PARK RIDGE, Ill., Sept. 21, 2016 /PRNewswire-USNewswire/ -- Lake County correctional officers are being forced to work overtime, enduring 16-hour shifts - more than once a week in some cases - causing yet another safety concern at the jail.
"Sheriff Curran and his jail administration are mandating the forced overtime because the jail is understaffed and has been for years," said Becky Strzechowski, Teamsters Local 700 President. "Due to the long hours, officers are battling extreme fatigue that is leading to some confusion and puts themselves and the inmates at risk of dangerous situations. They are trying to multi-task their assignments and are losing concentration, which is nothing short of a potential safety hazard."
Only three new officers have been hired in the last month, which is not nearly enough to cover the amount of vacancies needed to run normal shifts at the jail.
Nearly a daily occurrence, the line supervisors will put out a vacancy notice for the upcoming shift. If no one volunteers to take it, they go to the rotating list of officers to see who is up next for overtime. In lieu of trying to stay at work for 16 consecutive hours, officers have no choice but to take a sick day for fear of collapsing while on the job. The female correctional officers are excessively impacted by the overtime regulation because of their specific assignments that only female officers can attend to.
These safety issues also pose a liability to the inmates in the jail. The correctional officers are highly skilled and trained law enforcement professionals, but if they are disoriented from being overtired and overworked, there's a greater chance for accidents.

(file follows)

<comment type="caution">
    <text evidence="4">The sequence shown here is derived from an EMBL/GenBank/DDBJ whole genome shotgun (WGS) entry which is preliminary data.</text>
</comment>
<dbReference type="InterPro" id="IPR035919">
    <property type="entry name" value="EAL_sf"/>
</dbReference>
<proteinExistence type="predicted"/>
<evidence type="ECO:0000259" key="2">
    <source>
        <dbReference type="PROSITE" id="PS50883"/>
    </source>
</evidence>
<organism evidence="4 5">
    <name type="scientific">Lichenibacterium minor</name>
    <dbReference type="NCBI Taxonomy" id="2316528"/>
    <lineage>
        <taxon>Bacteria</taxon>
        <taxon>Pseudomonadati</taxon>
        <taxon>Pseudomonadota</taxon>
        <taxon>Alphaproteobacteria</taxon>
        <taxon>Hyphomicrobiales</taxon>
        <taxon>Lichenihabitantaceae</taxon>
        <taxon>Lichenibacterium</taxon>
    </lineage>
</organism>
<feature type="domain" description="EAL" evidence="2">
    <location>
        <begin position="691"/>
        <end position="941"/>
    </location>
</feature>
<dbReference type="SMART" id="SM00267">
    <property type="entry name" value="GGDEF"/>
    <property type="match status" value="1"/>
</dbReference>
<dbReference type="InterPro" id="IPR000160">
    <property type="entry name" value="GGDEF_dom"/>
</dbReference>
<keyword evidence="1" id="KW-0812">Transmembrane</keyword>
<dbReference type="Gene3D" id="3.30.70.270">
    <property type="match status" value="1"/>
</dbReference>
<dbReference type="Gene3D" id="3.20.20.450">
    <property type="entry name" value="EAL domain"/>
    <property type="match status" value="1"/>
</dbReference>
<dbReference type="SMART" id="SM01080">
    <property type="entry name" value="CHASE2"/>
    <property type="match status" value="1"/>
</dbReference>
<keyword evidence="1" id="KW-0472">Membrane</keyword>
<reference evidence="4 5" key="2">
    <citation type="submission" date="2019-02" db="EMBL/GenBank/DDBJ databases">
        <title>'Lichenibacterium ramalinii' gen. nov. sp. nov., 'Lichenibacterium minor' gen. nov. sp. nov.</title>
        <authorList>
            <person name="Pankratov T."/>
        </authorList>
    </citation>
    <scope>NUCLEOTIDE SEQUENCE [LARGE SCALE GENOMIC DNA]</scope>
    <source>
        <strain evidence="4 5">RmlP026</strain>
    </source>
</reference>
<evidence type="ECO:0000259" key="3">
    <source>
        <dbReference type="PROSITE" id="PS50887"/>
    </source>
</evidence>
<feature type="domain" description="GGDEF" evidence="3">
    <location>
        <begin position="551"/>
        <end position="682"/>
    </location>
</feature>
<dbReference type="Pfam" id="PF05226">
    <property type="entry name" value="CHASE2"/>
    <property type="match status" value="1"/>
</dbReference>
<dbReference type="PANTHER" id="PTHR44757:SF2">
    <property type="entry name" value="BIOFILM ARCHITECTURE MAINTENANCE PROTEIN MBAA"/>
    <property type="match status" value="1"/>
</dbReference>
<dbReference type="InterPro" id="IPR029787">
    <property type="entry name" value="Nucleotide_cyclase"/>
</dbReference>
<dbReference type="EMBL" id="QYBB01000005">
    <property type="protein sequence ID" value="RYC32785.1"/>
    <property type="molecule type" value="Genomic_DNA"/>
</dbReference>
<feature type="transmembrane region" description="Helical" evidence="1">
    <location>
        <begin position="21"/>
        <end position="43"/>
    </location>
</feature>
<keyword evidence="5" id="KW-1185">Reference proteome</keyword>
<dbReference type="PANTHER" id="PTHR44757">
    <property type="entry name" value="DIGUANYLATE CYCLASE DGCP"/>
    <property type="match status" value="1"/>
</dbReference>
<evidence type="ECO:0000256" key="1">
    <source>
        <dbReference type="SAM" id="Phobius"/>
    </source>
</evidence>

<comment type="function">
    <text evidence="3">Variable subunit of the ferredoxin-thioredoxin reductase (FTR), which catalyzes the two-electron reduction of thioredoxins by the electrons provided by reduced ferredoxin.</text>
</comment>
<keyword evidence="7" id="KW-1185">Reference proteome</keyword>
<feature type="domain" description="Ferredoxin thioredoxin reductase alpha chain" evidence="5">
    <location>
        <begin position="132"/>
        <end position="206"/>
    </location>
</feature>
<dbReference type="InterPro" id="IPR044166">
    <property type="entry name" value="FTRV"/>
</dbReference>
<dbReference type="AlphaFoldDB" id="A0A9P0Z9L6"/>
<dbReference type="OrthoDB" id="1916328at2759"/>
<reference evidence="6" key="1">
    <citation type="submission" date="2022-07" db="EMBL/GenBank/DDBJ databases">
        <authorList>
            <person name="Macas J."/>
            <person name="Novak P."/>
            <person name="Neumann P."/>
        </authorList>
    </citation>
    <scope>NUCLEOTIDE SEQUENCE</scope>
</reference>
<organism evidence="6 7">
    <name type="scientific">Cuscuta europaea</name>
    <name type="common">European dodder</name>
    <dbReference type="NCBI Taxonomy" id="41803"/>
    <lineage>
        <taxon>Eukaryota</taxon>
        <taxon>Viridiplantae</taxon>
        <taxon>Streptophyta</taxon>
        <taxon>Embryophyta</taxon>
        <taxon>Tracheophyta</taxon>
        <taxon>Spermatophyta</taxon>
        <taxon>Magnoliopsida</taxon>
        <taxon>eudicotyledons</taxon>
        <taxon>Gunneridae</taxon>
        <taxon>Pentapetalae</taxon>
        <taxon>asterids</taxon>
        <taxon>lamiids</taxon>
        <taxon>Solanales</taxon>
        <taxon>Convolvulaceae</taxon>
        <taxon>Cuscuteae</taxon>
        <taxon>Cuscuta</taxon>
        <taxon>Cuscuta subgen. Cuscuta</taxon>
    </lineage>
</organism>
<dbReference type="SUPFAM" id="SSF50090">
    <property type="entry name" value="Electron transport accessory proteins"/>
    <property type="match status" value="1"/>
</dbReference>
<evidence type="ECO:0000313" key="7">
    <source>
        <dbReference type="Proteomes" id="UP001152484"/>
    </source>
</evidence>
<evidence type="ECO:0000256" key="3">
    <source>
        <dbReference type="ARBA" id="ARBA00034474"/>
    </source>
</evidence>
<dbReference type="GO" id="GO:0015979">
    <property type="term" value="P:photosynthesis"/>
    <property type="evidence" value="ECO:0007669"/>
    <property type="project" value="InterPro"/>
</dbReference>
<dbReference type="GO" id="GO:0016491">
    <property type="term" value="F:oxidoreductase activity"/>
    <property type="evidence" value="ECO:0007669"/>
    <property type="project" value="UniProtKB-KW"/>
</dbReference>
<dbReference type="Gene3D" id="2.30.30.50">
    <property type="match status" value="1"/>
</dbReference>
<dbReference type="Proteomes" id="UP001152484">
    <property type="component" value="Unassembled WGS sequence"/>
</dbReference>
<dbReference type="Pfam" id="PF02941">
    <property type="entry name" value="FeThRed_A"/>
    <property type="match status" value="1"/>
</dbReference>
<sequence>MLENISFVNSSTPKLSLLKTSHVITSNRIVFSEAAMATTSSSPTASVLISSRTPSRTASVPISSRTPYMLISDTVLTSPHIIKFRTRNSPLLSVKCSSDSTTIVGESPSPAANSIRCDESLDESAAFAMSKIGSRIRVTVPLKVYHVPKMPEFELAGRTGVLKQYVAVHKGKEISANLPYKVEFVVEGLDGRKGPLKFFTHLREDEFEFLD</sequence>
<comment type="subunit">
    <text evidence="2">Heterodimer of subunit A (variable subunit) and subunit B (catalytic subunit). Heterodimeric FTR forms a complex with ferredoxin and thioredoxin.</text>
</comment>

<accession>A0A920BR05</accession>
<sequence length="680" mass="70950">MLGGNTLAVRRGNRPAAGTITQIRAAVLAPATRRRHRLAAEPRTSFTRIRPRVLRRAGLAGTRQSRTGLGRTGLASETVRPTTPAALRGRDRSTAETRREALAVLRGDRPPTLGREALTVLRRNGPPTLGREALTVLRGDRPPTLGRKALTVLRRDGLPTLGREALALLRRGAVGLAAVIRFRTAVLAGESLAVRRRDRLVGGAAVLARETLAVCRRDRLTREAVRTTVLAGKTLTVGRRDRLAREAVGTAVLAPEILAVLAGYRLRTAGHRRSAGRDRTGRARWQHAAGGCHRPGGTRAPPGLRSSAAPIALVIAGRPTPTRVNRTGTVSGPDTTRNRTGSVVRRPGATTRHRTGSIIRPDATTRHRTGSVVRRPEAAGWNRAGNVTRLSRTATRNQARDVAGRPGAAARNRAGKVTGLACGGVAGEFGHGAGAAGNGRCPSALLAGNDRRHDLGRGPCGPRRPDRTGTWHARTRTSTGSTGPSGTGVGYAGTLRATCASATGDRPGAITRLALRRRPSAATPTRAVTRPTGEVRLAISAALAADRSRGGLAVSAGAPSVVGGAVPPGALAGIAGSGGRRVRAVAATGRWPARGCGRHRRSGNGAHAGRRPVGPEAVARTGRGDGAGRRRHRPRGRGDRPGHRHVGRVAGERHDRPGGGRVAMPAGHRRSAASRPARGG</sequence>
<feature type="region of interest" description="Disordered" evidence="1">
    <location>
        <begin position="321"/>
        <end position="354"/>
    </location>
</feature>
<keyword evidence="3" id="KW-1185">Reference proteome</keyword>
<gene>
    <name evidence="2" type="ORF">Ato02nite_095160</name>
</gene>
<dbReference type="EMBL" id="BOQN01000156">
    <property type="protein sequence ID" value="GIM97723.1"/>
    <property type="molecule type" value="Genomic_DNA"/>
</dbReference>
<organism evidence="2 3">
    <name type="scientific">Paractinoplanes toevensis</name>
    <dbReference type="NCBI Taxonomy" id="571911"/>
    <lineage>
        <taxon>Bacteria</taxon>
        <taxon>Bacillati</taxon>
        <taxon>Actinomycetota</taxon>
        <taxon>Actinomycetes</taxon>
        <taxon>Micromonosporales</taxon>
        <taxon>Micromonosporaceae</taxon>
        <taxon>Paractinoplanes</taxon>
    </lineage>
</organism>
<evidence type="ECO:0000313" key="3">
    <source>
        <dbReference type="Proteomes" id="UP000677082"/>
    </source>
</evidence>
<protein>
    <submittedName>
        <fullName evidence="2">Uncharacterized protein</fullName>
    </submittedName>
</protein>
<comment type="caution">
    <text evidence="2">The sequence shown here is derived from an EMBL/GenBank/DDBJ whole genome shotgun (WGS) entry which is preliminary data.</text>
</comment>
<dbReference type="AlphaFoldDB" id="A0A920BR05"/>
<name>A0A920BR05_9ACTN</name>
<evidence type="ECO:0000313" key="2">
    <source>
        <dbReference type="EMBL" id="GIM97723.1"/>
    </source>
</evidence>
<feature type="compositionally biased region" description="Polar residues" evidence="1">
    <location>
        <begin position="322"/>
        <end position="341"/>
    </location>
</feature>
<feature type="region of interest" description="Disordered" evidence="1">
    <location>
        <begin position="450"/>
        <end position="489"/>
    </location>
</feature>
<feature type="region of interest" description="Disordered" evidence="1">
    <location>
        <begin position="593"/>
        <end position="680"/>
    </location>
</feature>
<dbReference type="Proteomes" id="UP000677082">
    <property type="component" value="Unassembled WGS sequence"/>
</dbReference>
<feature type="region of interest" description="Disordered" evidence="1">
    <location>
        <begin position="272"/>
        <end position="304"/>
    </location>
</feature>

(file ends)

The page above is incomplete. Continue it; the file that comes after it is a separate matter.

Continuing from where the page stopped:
"This process is exhaustive and the officers cannot withstand it anymore," said President Strzechowski. "Our members are committed to their jobs and keeping each other and the inmates in a secure environment and are struggling every day."
This isn't the first time the Sheriff has completely disregarded the safety of the officers.
At end of last year, the Lake County correctional officers were faced with legitimate safety concerns at work due to inoperable radios and elevators throughout the facility. During a labor management meeting with jail administration, Local 700 discussed the issue and read letters from officers who experienced getting stuck in the elevator or were injured from trying to get out and had no way to communicate and feared for their safety. One officer was lucky to survive an inmate attack after the delayed response time from other officers with broken radios.
February rolled around and still nothing had been done. It was only after Teamsters Local 700 alerted the media to these issues that they were finally fixed.
"Sheriff Curran is a lawyer by trade and has no law enforcement background or experience," said President Strzechowski. "It is clear he is only using his tenure as Sheriff to advance his political career and doesn't care about the safety or well-being of the correctional officers. Teamsters Local 700 will continue to fight for the proper working conditions our officers deserve and will grieve against the Sheriff 's unjust discipline."
Teamsters Local 700 represents nearly 200 dedicated law enforcement members within the Lake County Department of Corrections.